Looking for a genuine Canary Islands experience, one to go home and brag about, sure that none of your mates have done the same? May I suggest Lucha Canaria (Canarian Wrestling)? This sport never makes the island’s English press but its following locally is huge – and vociferous.
I’d seen it on TV and been a bit nonplussed. Dare I say, it even looked boring. That was until I was cajoled into going to watch a young friend who had just taken up the sport and came away hoarse and on a high from the excitement.
When the Conquistadors arrived on Tenerife they found the Guanche practising a form of the sport. The Guanche having arrived at an unknown point from Africa, and given the popularity of wrestling in West Africa, it wasn’t surprising.
I entered the stadium the first night cautiously. I’d presumed a very macho night, but there were all the young girls of the village of Cabo Blanco in Arona, dressed to kill; well where else would you find a beau on a Friday night? We settled ourselves into the bleachers, concrete seating, which was the same throughout the circular stadium and it has to be said, not that comfy (best advice take a sweater or jacket just to sit on). Comfort aside, the atmosphere was electric. None of the slick razzmatazz associated with modern sports, but there was a buzz culminating in a cacophony of yells and whistles as the teams entered the sawdust arena and were introduced one by one – cue the beginnings of the sore throat.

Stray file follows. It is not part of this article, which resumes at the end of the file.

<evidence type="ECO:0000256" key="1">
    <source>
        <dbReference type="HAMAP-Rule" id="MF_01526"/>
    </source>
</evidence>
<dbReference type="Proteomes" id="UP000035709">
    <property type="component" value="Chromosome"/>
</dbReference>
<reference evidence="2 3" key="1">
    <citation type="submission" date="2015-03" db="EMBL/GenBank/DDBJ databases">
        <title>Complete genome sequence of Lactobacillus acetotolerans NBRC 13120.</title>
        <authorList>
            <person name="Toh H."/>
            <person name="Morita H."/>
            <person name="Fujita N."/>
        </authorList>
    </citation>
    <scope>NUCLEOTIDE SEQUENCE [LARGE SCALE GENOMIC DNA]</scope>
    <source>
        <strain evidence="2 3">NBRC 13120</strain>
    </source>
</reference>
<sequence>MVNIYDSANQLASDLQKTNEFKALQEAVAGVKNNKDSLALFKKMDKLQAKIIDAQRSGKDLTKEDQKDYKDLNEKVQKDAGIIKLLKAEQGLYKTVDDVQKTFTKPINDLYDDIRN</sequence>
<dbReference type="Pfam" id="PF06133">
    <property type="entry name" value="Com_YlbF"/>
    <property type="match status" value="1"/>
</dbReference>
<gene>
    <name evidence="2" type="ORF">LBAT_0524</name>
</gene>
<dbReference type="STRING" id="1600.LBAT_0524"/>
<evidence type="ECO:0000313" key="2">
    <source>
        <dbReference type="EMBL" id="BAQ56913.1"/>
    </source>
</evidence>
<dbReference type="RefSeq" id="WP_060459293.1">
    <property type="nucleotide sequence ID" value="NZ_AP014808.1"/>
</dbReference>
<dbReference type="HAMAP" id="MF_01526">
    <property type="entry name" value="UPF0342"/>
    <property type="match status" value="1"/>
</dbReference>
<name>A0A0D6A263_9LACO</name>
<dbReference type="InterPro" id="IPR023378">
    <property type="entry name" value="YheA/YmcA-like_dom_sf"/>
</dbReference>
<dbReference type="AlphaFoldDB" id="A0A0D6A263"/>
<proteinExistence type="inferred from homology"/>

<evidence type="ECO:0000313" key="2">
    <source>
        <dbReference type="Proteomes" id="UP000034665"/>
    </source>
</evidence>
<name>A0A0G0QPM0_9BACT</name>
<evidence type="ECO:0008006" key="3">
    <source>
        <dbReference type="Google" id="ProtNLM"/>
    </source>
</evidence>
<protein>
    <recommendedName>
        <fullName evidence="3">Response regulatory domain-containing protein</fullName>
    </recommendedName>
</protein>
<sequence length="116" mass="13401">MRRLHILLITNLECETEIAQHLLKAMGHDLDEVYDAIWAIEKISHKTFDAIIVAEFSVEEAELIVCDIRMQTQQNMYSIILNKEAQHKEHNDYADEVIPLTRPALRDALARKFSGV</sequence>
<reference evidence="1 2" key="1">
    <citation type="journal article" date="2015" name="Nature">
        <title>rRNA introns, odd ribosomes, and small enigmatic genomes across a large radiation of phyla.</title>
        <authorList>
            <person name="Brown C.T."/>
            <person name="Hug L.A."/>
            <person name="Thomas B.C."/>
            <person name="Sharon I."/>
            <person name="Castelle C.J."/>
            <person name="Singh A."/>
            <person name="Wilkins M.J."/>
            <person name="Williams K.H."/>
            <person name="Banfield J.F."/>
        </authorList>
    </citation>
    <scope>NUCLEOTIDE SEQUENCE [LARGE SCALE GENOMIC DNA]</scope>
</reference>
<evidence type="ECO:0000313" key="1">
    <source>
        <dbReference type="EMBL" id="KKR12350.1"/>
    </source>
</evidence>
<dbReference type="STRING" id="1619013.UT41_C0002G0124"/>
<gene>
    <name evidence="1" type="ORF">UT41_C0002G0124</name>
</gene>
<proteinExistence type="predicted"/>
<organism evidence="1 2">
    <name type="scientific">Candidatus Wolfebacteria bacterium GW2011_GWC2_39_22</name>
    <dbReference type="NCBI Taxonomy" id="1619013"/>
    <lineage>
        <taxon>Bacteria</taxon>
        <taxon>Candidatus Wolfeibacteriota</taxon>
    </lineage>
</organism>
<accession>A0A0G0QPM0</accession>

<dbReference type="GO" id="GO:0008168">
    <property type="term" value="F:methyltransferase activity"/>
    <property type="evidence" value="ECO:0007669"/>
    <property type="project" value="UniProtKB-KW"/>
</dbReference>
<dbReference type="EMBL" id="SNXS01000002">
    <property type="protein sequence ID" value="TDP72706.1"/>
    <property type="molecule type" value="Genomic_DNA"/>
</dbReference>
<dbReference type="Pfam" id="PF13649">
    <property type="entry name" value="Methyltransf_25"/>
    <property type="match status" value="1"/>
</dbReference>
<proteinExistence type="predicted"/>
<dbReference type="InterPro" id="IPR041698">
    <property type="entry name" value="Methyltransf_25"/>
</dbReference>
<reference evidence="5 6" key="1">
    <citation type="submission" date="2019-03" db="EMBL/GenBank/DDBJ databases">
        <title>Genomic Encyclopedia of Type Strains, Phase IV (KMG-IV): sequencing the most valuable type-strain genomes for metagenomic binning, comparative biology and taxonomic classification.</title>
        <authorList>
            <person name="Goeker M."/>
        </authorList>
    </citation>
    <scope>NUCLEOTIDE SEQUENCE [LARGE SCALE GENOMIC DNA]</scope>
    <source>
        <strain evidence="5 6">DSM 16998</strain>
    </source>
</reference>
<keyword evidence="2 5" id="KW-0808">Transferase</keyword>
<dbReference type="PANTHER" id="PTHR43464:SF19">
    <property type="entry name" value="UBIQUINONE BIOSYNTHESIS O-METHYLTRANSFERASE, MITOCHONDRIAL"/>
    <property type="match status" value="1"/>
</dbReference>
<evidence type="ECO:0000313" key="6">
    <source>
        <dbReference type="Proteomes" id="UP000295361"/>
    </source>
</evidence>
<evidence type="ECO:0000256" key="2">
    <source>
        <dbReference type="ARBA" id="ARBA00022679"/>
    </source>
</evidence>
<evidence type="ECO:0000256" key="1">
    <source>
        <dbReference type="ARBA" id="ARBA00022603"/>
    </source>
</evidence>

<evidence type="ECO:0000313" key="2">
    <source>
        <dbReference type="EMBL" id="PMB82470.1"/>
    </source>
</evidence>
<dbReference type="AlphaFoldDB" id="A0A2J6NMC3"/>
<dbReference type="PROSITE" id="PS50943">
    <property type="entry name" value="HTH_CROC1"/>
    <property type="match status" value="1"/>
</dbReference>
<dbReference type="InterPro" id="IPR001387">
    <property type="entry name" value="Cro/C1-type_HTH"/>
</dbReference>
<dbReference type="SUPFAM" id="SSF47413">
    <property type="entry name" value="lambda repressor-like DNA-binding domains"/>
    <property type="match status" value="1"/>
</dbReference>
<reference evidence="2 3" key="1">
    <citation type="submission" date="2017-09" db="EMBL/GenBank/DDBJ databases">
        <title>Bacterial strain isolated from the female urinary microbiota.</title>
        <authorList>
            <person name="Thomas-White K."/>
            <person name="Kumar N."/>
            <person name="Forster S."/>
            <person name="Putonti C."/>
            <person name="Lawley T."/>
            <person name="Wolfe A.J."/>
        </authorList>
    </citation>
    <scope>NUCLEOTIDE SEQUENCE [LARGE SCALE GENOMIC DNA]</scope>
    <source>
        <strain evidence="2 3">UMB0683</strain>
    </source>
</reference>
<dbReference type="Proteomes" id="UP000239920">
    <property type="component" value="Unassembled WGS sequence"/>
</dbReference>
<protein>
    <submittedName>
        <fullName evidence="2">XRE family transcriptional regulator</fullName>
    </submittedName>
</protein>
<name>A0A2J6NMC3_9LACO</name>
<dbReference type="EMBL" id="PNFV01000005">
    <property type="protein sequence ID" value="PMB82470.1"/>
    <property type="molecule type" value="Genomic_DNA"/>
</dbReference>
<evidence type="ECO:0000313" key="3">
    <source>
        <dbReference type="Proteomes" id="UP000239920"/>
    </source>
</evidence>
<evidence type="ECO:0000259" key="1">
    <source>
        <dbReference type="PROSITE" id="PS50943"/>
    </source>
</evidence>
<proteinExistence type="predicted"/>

Crouching shoulder to shoulder the first protagonists glared at each other, grabbed a leg of their opponent’s shorts and battled it out. As soon as two falls are achieved the bout is over, but each participant has to lose three times to be out of the running, so excitement runs high as teams dwindle. Beers and chips arrived from the hole-in-the-wall bar, the wall of sound rose as metal was banged – no idea from where it came – and friendly insults were yelled at the opposing team. I was glad to be with the home team. It was, quite simply, an exhausting and exhilarating experience just to be a spectator. It was perhaps the way sport used to be before it was taken over by big corporations. Certainly it was more fun than WWF!
Sport aside, it was great to share a truly local experience. If you visit local villages like San Miguel or Granadilla de Abona, you will see how the stadiums of Lucha Canaria stand in pride of place. So much of aboriginal culture was lost after the Conquest, but wrestling seems to be as strong now as ever, and for a €5 entry fee, it’s certainly much cheaper than following the local soccer team.
The season is now drawing to a close, but if you are planning a winter vacation ask your concierge where to find a match. I found folk very friendly and eager to explain the finer points to me, and delighted that, as a foreigner I was interested. You won’t find stadia in Costa Adeje or Los Cristianos, but in local villages which are only twenty minutes or so by car, and I can promise it will be a night to remember.
Category : about tenerife
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